Written on December 3, 2013 at 10:21 am, by Eric Cressey
Don’t get me wrong; I’m in the holiday spirit just fine. My point of contention with it was that the commercial represented everything that is wrong with our pathology-based approach to getting people out of pain – or avoiding it in the first place. Rather than cleaning up that terrible hip hinge pattern, building some thoracic mobility, or losing the spare tire that was leading to aberrant core stabilization patterns, Santa opts to pop some Aleve. In other words, he treated the symptoms rather than addressing the movement fault.
Now, I get it: delivering toys to every kid on the planet in a 24-hour span is tough. And, crawling down chimneys is no easy task, either. However, I have to think that if you have the magic to make reindeer fly, you can figure out a way to work some hip mobility drills into your schedule – especially when you have 364 days per year off from work altogether. And, while we’re at it, you probably ought to swap the cookies and milk for some vegetables and a nice warm cup of “get off your duff and teach your body to move correctly.”
It really is the classic example of what we see all the time in both the sedentary population and folks who get injured in strength and conditioning programs, too. They move poorly, then they move a lot – whether it’s squatting 315 for ten reps or trying to cram 500 new X-Box units into an undersized sleigh. Eventually, they either develop symptoms or structural changes (or both). As Gray Cook has wisely said, you never want to put fitness on top of dysfunction.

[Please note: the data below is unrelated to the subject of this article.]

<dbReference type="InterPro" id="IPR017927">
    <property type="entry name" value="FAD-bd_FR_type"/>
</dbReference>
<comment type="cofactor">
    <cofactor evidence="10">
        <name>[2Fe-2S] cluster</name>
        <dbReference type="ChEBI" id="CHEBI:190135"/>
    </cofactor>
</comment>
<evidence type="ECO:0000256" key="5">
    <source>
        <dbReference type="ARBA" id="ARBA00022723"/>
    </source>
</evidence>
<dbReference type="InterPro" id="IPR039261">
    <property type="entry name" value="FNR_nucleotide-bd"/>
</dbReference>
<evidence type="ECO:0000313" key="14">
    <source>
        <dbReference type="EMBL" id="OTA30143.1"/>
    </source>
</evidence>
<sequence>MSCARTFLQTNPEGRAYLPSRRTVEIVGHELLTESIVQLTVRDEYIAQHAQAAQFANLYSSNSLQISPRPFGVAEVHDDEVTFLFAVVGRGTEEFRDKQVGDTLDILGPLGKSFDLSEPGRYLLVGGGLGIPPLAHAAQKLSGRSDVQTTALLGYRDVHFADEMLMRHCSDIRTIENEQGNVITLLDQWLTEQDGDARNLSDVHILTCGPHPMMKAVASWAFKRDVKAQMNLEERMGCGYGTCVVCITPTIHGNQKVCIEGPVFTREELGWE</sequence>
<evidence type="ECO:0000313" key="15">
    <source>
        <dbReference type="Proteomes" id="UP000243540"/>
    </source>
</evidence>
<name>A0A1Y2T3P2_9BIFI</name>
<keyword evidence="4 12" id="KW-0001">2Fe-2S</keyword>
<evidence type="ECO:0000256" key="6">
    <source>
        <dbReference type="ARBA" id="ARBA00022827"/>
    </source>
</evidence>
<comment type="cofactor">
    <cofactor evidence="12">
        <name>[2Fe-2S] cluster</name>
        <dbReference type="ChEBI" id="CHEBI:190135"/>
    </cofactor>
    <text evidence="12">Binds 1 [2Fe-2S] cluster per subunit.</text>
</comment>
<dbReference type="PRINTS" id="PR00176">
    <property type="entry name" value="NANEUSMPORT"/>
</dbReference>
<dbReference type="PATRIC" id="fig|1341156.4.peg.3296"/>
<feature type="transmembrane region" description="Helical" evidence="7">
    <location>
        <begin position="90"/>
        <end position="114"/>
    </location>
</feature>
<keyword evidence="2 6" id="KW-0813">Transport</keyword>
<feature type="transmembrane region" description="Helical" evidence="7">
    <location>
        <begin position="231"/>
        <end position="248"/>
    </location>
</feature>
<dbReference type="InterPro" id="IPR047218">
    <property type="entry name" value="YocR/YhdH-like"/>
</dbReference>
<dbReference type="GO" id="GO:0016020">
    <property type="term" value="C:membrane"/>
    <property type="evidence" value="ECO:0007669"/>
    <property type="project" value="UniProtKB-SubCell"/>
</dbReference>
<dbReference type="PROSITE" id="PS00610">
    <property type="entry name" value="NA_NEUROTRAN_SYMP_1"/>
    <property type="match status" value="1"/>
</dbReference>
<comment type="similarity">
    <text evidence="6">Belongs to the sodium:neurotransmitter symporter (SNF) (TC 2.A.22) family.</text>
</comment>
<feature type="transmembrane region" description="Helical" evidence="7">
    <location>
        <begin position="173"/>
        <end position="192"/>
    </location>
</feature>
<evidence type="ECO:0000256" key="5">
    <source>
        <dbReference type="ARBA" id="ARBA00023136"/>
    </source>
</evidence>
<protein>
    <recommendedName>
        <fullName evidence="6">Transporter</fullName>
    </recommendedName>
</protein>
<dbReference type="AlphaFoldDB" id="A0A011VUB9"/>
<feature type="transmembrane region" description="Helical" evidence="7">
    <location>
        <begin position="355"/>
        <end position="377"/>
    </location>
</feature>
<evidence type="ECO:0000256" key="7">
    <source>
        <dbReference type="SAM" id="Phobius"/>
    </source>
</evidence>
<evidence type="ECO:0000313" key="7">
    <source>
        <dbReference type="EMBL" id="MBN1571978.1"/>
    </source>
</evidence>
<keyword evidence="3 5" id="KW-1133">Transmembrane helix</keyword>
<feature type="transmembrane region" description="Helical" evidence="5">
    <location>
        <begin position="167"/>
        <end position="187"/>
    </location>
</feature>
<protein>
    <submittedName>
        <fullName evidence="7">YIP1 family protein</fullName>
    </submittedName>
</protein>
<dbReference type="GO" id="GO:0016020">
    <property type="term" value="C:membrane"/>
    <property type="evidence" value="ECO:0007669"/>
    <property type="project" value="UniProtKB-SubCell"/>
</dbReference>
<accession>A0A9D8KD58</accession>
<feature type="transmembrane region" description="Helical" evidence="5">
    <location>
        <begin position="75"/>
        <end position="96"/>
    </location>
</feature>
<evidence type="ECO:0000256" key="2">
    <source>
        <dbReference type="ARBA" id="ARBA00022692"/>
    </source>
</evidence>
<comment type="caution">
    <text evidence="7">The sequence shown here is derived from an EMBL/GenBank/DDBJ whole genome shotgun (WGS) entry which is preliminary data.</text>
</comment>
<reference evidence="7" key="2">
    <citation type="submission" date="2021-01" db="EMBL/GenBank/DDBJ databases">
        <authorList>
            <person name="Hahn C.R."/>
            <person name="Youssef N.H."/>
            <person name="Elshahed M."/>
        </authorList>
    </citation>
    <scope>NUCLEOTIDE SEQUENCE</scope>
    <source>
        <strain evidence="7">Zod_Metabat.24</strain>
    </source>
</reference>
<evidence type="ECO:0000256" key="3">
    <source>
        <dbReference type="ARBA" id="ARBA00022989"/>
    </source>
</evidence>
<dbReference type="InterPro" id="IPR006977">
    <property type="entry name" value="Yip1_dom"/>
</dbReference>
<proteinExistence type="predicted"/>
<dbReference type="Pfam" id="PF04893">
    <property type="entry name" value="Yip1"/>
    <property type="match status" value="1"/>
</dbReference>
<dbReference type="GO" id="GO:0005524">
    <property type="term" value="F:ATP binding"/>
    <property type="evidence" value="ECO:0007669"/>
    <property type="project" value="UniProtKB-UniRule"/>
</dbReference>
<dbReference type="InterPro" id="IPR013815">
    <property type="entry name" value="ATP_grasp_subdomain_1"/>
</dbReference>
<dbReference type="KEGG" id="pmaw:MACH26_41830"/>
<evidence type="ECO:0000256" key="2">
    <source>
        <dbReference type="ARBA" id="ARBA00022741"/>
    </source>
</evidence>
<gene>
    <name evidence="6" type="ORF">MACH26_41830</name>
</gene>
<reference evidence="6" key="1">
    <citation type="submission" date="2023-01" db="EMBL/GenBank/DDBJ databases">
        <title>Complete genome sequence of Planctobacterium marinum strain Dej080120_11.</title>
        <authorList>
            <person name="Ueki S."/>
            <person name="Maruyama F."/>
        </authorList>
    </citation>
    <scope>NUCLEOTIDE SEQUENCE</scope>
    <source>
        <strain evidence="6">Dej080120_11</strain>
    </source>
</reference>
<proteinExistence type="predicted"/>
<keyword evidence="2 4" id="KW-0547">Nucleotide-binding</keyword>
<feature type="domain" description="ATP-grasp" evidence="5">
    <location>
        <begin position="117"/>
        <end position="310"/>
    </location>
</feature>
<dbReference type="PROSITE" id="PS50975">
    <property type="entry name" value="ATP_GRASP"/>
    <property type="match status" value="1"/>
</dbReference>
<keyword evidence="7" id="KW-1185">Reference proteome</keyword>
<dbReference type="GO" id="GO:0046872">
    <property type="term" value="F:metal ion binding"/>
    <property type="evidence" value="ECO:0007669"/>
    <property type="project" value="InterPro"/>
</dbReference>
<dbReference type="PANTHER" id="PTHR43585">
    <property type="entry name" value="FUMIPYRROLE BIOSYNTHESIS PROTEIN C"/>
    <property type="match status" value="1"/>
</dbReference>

If you bang your head against the wall all day and take NSAIDs to get rid of your headache, are the NSAIDs really the solution? Or, is removing the harmful stimulus (banging the head against the wall = bad movement) the best course of action? With this analogy in mind, it’s easy to see that improving movement quality is the name of the game.
Unfortunately, what you often see in the weight training world is that people throw out their back squatting or deadlifting with terrible technique and a lack of physical preparation, then come back as soon as they’re asymptomatic to attempt those same movements again. Meanwhile, the underlying movement faults still exist. It’s not much different than Santa going ham every December 25th after nothing more than a rigorous training program of sugar cookie curls.
If you’ve had injuries in your training, don’t just treat them; work backward from them to determine why they occurred. Then, address the “why.”
If you haven’t had injuries, be proactive and think about what movement flaws you have that you can address so that they don’t reach a symptomatic threshold or lead to chronic wear and tear. It’s not just how you feel now; it’s how you feel in 20, 30, or 40 years, too.
Looking for a versatile strength and conditioning program that takes the guesswork out of programming and allows you to select a course of action that’s right for your body? Check out The High Performance Handbook. www.ericcressey.com